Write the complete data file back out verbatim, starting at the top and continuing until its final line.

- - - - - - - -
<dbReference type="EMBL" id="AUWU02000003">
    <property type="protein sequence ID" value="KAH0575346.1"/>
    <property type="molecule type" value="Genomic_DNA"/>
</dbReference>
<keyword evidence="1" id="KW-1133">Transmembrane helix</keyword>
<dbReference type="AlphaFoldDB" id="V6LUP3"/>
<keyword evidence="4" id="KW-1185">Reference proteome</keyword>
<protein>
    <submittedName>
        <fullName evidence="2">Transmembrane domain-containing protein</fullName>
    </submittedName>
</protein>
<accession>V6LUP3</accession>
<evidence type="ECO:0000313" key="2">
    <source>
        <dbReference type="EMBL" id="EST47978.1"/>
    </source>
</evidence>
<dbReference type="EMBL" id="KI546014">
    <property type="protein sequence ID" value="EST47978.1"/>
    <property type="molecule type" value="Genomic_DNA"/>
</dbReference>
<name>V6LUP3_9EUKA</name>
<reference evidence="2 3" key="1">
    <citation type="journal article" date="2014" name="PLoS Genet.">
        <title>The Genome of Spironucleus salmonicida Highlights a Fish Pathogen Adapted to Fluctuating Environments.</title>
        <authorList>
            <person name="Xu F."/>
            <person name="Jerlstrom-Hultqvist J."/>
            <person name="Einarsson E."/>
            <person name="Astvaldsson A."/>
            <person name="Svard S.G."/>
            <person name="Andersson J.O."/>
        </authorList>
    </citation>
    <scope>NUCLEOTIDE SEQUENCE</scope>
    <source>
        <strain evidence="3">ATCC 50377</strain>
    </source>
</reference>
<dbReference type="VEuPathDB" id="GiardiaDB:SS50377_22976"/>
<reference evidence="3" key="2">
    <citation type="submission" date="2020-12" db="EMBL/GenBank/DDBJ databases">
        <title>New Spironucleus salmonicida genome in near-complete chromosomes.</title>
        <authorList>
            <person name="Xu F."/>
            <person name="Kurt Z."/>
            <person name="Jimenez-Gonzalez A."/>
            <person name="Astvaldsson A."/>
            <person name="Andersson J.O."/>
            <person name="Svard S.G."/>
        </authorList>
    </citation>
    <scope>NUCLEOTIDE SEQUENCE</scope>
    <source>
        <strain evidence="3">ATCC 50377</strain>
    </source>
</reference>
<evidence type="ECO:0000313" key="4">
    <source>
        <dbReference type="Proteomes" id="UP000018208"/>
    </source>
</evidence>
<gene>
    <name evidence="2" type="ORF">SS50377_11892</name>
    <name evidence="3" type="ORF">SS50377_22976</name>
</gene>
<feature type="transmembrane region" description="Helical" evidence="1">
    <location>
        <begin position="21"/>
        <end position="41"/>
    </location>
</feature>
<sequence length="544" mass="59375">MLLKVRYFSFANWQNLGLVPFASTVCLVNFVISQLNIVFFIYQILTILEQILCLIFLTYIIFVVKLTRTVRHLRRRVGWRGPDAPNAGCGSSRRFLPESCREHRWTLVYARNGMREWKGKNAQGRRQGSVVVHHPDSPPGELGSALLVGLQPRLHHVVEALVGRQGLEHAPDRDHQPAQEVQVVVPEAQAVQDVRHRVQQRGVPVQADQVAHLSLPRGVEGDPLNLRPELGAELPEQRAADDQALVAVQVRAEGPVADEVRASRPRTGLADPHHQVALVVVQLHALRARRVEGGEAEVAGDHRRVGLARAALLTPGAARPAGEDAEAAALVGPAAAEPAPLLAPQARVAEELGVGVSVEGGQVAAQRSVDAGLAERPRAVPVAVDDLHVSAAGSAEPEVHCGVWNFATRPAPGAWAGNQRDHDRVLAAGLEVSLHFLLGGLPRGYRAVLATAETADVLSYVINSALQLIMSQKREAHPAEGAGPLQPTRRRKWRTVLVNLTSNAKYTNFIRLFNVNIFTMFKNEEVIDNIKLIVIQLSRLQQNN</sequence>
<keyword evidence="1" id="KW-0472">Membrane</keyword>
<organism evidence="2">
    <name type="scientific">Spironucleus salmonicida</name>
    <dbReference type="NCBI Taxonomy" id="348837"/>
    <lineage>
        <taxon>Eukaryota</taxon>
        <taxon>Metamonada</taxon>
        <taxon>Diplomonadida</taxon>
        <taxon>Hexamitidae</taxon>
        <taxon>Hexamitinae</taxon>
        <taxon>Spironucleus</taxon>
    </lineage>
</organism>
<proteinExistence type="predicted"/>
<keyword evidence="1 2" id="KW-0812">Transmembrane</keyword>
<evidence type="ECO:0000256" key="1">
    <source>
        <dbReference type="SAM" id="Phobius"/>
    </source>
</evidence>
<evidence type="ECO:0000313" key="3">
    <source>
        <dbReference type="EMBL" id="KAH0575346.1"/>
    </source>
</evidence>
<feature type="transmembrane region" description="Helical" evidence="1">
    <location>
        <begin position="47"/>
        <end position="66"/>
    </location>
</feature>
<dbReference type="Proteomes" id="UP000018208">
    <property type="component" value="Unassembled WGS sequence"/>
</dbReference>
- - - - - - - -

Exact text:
<dbReference type="EMBL" id="AUWU02000003">
    <property type="protein sequence ID" value="KAH0575346.1"/>
    <property type="molecule type" value="Genomic_DNA"/>
</dbReference>
<keyword evidence="1" id="KW-1133">Transmembrane helix</keyword>
<dbReference type="AlphaFoldDB" id="V6LUP3"/>
<keyword evidence="4" id="KW-1185">Reference proteome</keyword>
<protein>
    <submittedName>
        <fullName evidence="2">Transmembrane domain-containing protein</fullName>
    </submittedName>
</protein>
<accession>V6LUP3</accession>
<evidence type="ECO:0000313" key="2">
    <source>
        <dbReference type="EMBL" id="EST47978.1"/>
    </source>
</evidence>
<dbReference type="EMBL" id="KI546014">
    <property type="protein sequence ID" value="EST47978.1"/>
    <property type="molecule type" value="Genomic_DNA"/>
</dbReference>
<name>V6LUP3_9EUKA</name>
<reference evidence="2 3" key="1">
    <citation type="journal article" date="2014" name="PLoS Genet.">
        <title>The Genome of Spironucleus salmonicida Highlights a Fish Pathogen Adapted to Fluctuating Environments.</title>
        <authorList>
            <person name="Xu F."/>
            <person name="Jerlstrom-Hultqvist J."/>
            <person name="Einarsson E."/>
            <person name="Astvaldsson A."/>
            <person name="Svard S.G."/>
            <person name="Andersson J.O."/>
        </authorList>
    </citation>
    <scope>NUCLEOTIDE SEQUENCE</scope>
    <source>
        <strain evidence="3">ATCC 50377</strain>
    </source>
</reference>
<dbReference type="VEuPathDB" id="GiardiaDB:SS50377_22976"/>
<reference evidence="3" key="2">
    <citation type="submission" date="2020-12" db="EMBL/GenBank/DDBJ databases">
        <title>New Spironucleus salmonicida genome in near-complete chromosomes.</title>
        <authorList>
            <person name="Xu F."/>
            <person name="Kurt Z."/>
            <person name="Jimenez-Gonzalez A."/>
            <person name="Astvaldsson A."/>
            <person name="Andersson J.O."/>
            <person name="Svard S.G."/>
        </authorList>
    </citation>
    <scope>NUCLEOTIDE SEQUENCE</scope>
    <source>
        <strain evidence="3">ATCC 50377</strain>
    </source>
</reference>
<evidence type="ECO:0000313" key="4">
    <source>
        <dbReference type="Proteomes" id="UP000018208"/>
    </source>
</evidence>
<gene>
    <name evidence="2" type="ORF">SS50377_11892</name>
    <name evidence="3" type="ORF">SS50377_22976</name>
</gene>
<feature type="transmembrane region" description="Helical" evidence="1">
    <location>
        <begin position="21"/>
        <end position="41"/>
    </location>
</feature>
<sequence length="544" mass="59375">MLLKVRYFSFANWQNLGLVPFASTVCLVNFVISQLNIVFFIYQILTILEQILCLIFLTYIIFVVKLTRTVRHLRRRVGWRGPDAPNAGCGSSRRFLPESCREHRWTLVYARNGMREWKGKNAQGRRQGSVVVHHPDSPPGELGSALLVGLQPRLHHVVEALVGRQGLEHAPDRDHQPAQEVQVVVPEAQAVQDVRHRVQQRGVPVQADQVAHLSLPRGVEGDPLNLRPELGAELPEQRAADDQALVAVQVRAEGPVADEVRASRPRTGLADPHHQVALVVVQLHALRARRVEGGEAEVAGDHRRVGLARAALLTPGAARPAGEDAEAAALVGPAAAEPAPLLAPQARVAEELGVGVSVEGGQVAAQRSVDAGLAERPRAVPVAVDDLHVSAAGSAEPEVHCGVWNFATRPAPGAWAGNQRDHDRVLAAGLEVSLHFLLGGLPRGYRAVLATAETADVLSYVINSALQLIMSQKREAHPAEGAGPLQPTRRRKWRTVLVNLTSNAKYTNFIRLFNVNIFTMFKNEEVIDNIKLIVIQLSRLQQNN</sequence>
<keyword evidence="1" id="KW-0472">Membrane</keyword>
<organism evidence="2">
    <name type="scientific">Spironucleus salmonicida</name>
    <dbReference type="NCBI Taxonomy" id="348837"/>
    <lineage>
        <taxon>Eukaryota</taxon>
        <taxon>Metamonada</taxon>
        <taxon>Diplomonadida</taxon>
        <taxon>Hexamitidae</taxon>
        <taxon>Hexamitinae</taxon>
        <taxon>Spironucleus</taxon>
    </lineage>
</organism>
<proteinExistence type="predicted"/>
<keyword evidence="1 2" id="KW-0812">Transmembrane</keyword>
<evidence type="ECO:0000256" key="1">
    <source>
        <dbReference type="SAM" id="Phobius"/>
    </source>
</evidence>
<evidence type="ECO:0000313" key="3">
    <source>
        <dbReference type="EMBL" id="KAH0575346.1"/>
    </source>
</evidence>
<feature type="transmembrane region" description="Helical" evidence="1">
    <location>
        <begin position="47"/>
        <end position="66"/>
    </location>
</feature>
<dbReference type="Proteomes" id="UP000018208">
    <property type="component" value="Unassembled WGS sequence"/>
</dbReference>